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Ode to Pity

William Taylor Collins 1721 (Sussex) – 1759 (Sussex)

O THOU, the Friend of Man assign'd,
With balmy Hands his Wounds to bind,
  And charm his frantic Woe:
When first Distress with Dagger keen
Broke forth to waste his destin'd Scene,
  His wild unsated Foe!


By Pella's Bard, a magic Name,
By all the Griefs his Thoughts could frame,
  Receiue my humble Rite:
Long, Pity, let the Nations view
Thy sky-worn Robes of tend'rest Blue,
  And Eyes of dewy Light!

But wherefore need I wander wide
To old Ilissus' distant Side,
  Deserted Stream, and mute?
Wild Arun too has heard thy Strains,
And Echo, 'midst my native Plains,
  Been sooth'd by Pity's Lute.

There first the Wren thy Myrtles shed
On gentlest Otway's infant Head,
  To Him thy Cell was shown;
And while He sung the Female heart,
With Youth's soft Notes unspoil'd by Art,
  Thy Turtles mix'd their own.

Come, Pity, come, by Fancy's Aid,
Ev'n now my Thoughts, relenting Maid,
  Thy Temple's Pride design:
Its Southern Site, its Truth compleat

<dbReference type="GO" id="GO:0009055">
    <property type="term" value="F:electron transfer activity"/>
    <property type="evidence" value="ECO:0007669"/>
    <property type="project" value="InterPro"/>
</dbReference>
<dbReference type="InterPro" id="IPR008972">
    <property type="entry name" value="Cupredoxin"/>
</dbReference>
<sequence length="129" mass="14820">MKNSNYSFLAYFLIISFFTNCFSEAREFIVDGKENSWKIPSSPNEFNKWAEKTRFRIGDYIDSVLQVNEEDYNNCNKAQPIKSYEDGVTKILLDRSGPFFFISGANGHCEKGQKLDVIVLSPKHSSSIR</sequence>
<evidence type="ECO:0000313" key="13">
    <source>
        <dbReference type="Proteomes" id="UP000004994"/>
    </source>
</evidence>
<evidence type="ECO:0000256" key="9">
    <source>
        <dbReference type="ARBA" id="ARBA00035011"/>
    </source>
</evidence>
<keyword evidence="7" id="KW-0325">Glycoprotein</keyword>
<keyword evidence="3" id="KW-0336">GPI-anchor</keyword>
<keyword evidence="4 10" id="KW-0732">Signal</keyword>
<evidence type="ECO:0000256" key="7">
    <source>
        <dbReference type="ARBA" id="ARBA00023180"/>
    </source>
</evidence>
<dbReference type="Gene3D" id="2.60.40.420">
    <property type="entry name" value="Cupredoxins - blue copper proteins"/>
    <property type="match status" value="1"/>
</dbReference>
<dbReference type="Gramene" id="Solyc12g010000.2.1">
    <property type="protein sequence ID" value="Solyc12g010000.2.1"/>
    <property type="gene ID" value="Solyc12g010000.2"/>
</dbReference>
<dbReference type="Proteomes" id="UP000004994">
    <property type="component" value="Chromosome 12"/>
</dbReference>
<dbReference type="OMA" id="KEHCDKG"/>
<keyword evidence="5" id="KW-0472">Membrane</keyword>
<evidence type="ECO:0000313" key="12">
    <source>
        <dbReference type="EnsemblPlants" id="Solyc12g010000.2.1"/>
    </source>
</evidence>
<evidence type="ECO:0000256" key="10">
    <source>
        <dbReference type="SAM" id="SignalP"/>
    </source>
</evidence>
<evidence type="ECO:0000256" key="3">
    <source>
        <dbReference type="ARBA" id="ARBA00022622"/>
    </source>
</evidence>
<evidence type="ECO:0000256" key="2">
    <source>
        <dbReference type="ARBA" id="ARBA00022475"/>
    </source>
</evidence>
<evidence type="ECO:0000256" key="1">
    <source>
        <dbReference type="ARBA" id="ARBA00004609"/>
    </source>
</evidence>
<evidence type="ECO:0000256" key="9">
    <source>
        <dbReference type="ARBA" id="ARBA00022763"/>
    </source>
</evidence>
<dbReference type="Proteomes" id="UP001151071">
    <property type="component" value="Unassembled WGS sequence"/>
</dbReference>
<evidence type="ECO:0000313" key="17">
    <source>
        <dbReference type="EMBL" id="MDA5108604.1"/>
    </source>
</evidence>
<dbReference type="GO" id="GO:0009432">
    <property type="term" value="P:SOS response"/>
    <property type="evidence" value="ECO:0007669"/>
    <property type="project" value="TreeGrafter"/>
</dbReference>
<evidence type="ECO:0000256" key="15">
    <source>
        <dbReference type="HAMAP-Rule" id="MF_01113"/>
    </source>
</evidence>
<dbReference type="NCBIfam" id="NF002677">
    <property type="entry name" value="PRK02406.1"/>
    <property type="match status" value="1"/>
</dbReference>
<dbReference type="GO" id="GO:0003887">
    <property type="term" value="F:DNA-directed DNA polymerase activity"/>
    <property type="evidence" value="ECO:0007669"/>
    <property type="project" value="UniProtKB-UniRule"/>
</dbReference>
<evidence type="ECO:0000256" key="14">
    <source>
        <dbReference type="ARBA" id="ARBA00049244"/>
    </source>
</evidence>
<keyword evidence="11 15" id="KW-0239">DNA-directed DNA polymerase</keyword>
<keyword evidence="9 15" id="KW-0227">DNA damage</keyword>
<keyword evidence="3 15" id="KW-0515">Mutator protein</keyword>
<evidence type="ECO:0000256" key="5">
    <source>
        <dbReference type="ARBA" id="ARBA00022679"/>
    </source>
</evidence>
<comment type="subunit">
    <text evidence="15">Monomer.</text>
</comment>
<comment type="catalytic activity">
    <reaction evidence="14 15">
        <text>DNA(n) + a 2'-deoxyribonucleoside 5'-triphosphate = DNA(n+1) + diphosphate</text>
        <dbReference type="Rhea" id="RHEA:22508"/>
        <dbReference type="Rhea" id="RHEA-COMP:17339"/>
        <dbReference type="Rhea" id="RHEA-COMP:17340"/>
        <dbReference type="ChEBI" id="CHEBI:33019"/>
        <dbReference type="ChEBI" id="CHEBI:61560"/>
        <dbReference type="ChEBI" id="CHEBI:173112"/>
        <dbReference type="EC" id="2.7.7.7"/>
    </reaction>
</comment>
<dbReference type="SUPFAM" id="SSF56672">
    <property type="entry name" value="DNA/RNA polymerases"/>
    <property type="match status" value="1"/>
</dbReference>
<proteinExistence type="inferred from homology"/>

Shall raise a wild Enthusiast Heat,
  In all who view the Shrine.

There Picture's Toils shall well relate,
How Chance, or hard involving Fate,
  O'er mortal Bliss prevail:
The Buskin'd Muse shall near her stand,
And sighing prompt her tender Hand,
  With each disastrous Tale.

There let me oft, retir'd by Day,
In Dreams of Pasion melt away,
  Allow'd with Thee to dwell:
There waste the mournful Lamp of Night,
Till, Virgin, Thou again delight
  To hear a British shell!

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Submitted on May 13, 2011

1:20 min read

William Taylor Collins

William Collins was an English poet. Second in influence only to Thomas Gray, he was an important poet of the middle decades of the 18th century. more…

All William Taylor Collins poems | William Taylor Collins Books

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